In a long-awaited reaction to Malta passing its Moneyval assessment, Finance Minister Clyde Caruana stressed that Malta has committed itself to the institutional, regulatory and legislative reforms brought on ahead of the assessment, adding that “this commitment will be respected”.
Malta has been assessed to be fully or largely compliant with all 40 of the recommendation put forward by Moneyval to improve its defences against money laundering and terrorism financing.
The report, released on Thursday by the Council of Europe’s anti-money laundering board, noted that Malta succeeded to meet general expectations after first being found deficient in a number of areas in 2019.
In 12 of the 40 recommendations, Malta was found to be fully compliant, while it was found to be “largely compliant” in the other 28 recommendations.
Malta therefore no longer has any “non-compliant” or “partially compliant” ratings.
Late last month, local media reported that Moneyval had voted to approve its final report on Malta during a plenary session held in Strasbourg.
During Thursday evening’s press conference, Minister Caruana said that he waited to comment on the outcome because “seriousness dictates that comments are made once the official report is published”.
Now that this has transpired, he said he is free to comment.
He said that Malta worked tirelessly to attain the European Commission’s trust, along with the rest of the EU member states and beyond.
“All the work we did we intend to preserve. I am the first to give my word as Minister of Finance that Malta, and all the reform it achieved, will continue to be strengthened and worked on in the coming weeks, months and years.
“This country has committed itself, and this commitment will be respected”.
He explained how Moneyval’s initial review identified nine broad technical areas of deficiency, accompanied by 40 recommendations.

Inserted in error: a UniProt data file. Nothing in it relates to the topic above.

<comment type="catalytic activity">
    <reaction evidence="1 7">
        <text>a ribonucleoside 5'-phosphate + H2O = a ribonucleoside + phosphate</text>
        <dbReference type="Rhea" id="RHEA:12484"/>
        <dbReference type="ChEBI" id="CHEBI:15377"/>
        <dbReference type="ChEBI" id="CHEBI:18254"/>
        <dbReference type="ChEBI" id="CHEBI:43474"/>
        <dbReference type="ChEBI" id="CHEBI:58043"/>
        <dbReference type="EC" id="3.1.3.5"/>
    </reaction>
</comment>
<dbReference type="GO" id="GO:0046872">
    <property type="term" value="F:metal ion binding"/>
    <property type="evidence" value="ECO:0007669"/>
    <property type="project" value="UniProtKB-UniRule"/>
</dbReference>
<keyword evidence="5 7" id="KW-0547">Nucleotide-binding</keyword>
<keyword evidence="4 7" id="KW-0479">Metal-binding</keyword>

Minister Caruana remarked that after it was made official that Malta’s reforms met expectations, this means the countries institutions, laws, regulations and frameworks are now in line with fellow EU member states and the countries that make up the Financial Action Task Force (FATF), a global anti-money laundering organisation which acts as a parent organisation to the Council of Europe’s Moneyval.
Addition to the grey list would have made Malta’s position as a financial services and igaming hub more difficult to maintain, as it would heighten transactional risks to the global banking community and necessitate stricter oversight when conducting business with Maltese firms.
The Minister stressed that this chapter in Malta’s story does not end here, and, now that Malta’s “written exam” has been passed, the FATF will provide a final decision on whether to grey-list the jurisdiction, expected to be taken next month.
“Once this decision is taken, we can finally say this story is truly over. I look forward to the members of the FATF to review the comprehensive work carried out by Malta positively.”
Dr Caruana stressed that Malta’s was greatly assisted by the European Commission, adding that the institution showed full faith in the country.
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